I've noticed in myself a tendency to pursue situations that cause a certain stress, in a somewhat compulsive way. This is a bit like people who are drawn to people who are bad for them. I have heard Thich Nhat Hanh saying teens drawn to spending all their time on computers feel empty inside.

How are such "addictions" conceptualized in Buddhism? In other words, what would be the cause and nature of a behaviour that is bad for one, that depends on a kind of meaninglessness and self-sabotage?

Lastly, what would remedy such internal afflictions? Are they forms of a kind of avoidance of suffering?

3 Answers 3


I believe the term you're looking for is 'tanhā', which translates roughly as 'craving. The essential idea, as I see it, is that discontentment (dukkha) arises from a clash or disparity between how the world actually is and one's expectations of how the world ought to be. In some cases that disparity becomes so painfully acute that one decides something in the world must change to conform more to one's expectations. This is craving (tanhā). Craving — if left unfulfilled and unaddressed — can turn into an obstinate fixation, or eventually even a flight from reality into a fantasy world where (perhaps) the expectation is met, or mysterious and nefarious forces are conspiring to prevent the expectation from being met.

Some people believe that drugs or alcohol create the person they wish to be. Other people imagine themselves as metaphysical 'winners' and are drawn to gambling because it's something that ought to come out in their favor. Others think they should be with this person or that person, and lean towards stalking or obsession. Still others imagine that sensual pleasures (food, sex, excitement) are the height of existence, and pursue them with reckless abandon. The list is endless, really: anything where one might say "that would fulfill me" can turn into an addiction, as one constantly seeks to fulfill one's identity in a world that does not naturally lend itself to such constancy.


It's all greed, anger and delusion.

Self-sabotage is an obvious expression of cruelty towards oneself, it is due to a lack of compassion, a lack of sympathy and of course ignorance.

Greed, delusion, lack of concentration, laziness and all this lack of development is also there, right there for all with eyes to see.

The remedy is of course the development of the five strengths, the five faculties, the four satipatthana, the seven factors and the eightfold path.


Destruction with intention is a manifestation of anger. And if the behavior is personally destructive, then there may be anger directed inwards. Anger is very tricky and slippery. Anger justifies itself and seeks to destroy either directly or indirectly. So we must proceed with extreme care.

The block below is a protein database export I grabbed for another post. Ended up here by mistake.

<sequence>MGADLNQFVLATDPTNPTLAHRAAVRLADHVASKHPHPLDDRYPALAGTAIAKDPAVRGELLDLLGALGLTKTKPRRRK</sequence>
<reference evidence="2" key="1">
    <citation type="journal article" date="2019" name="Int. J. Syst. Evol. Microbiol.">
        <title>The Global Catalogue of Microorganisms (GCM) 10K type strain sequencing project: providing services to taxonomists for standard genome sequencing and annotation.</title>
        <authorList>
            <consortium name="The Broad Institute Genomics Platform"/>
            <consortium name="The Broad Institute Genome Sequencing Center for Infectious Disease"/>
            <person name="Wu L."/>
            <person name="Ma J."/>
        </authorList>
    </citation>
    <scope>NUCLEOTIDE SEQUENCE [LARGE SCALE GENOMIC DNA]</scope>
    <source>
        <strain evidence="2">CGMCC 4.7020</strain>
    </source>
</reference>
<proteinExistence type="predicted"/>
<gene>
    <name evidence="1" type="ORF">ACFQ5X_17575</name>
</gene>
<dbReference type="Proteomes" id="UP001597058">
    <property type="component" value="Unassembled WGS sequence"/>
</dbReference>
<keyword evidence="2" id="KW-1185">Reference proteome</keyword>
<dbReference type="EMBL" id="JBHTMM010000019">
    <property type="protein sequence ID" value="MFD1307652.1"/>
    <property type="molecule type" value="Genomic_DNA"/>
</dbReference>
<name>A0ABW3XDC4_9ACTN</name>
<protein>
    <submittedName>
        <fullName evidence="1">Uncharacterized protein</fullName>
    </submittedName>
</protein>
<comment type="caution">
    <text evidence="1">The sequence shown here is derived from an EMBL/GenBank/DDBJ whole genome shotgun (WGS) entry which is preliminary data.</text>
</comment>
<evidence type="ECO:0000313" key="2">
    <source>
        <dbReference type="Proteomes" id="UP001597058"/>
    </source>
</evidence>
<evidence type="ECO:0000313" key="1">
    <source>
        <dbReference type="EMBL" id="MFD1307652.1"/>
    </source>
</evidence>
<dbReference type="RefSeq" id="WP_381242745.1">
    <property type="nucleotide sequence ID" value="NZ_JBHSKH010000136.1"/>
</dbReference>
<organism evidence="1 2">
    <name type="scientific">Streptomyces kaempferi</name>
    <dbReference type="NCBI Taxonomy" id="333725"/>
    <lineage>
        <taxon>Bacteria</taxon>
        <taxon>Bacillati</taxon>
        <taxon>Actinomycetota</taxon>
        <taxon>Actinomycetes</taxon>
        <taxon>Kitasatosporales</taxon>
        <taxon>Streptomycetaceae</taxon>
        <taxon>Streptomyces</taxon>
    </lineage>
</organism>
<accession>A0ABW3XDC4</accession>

SN1.71:2.3: What’s the one thing, Gotama,
SN1.71:2.4: whose killing you approve?”
SN1.71:3.1: “When anger’s incinerated you sleep at ease.
SN1.71:3.2: When anger’s incinerated there is no sorrow.
SN1.71:3.3: O deity, anger has a poisoned root
SN1.71:3.4: and a honey tip.
SN1.71:3.5: The noble ones praise its killing,
SN1.71:3.6: for when it’s incinerated there is no sorrow.”

In the Buddha's description of anger there is an eye-catching phrase anger has a poisoned root and an honey tip. When we see or hear this phrase, we have to think carefully, "what is the poisoned root and what is the honey tip?"

Anger arises from expectations thwarted. It arises from desires frustrated and denied. Wanting kindness, we might be surrounded by cruelty. And out of hopelessness and sorrow, anger and resentment might arise from craving that gentlest of touch, a simple kindness from others. That is the poisoned root of anger.

We cannot control the others, but we can control what happens here. We can offer kindness to others and be content with that. There will at least be kindness in the world.

But if the thought arises that one is "unworthy and undeserving" of kindness one has stepped on a land mine that will explode and main or kill us. One might be tempted to punish oneself for an imaginary transgression. And that temptation to exercise control through self-harm is quite dangerous. It is the siren call of destruction. It is the honey tip that keeps anger and resentment alive.

The Buddha teaches us to step away from anger and resentment. Unsupported, they will fade and cease on their own.

And in their place the Buddha teaches us the limitless releases of the heart through love, compassion, rejoicing and equanimity.

Please be kind to yourself and allow that kindness within to grow and embrace others so that we all might suffer a little less. Let kindness, let metta guide you.

MN127:4.2: ‘Householder, develop the limitless release of heart.’

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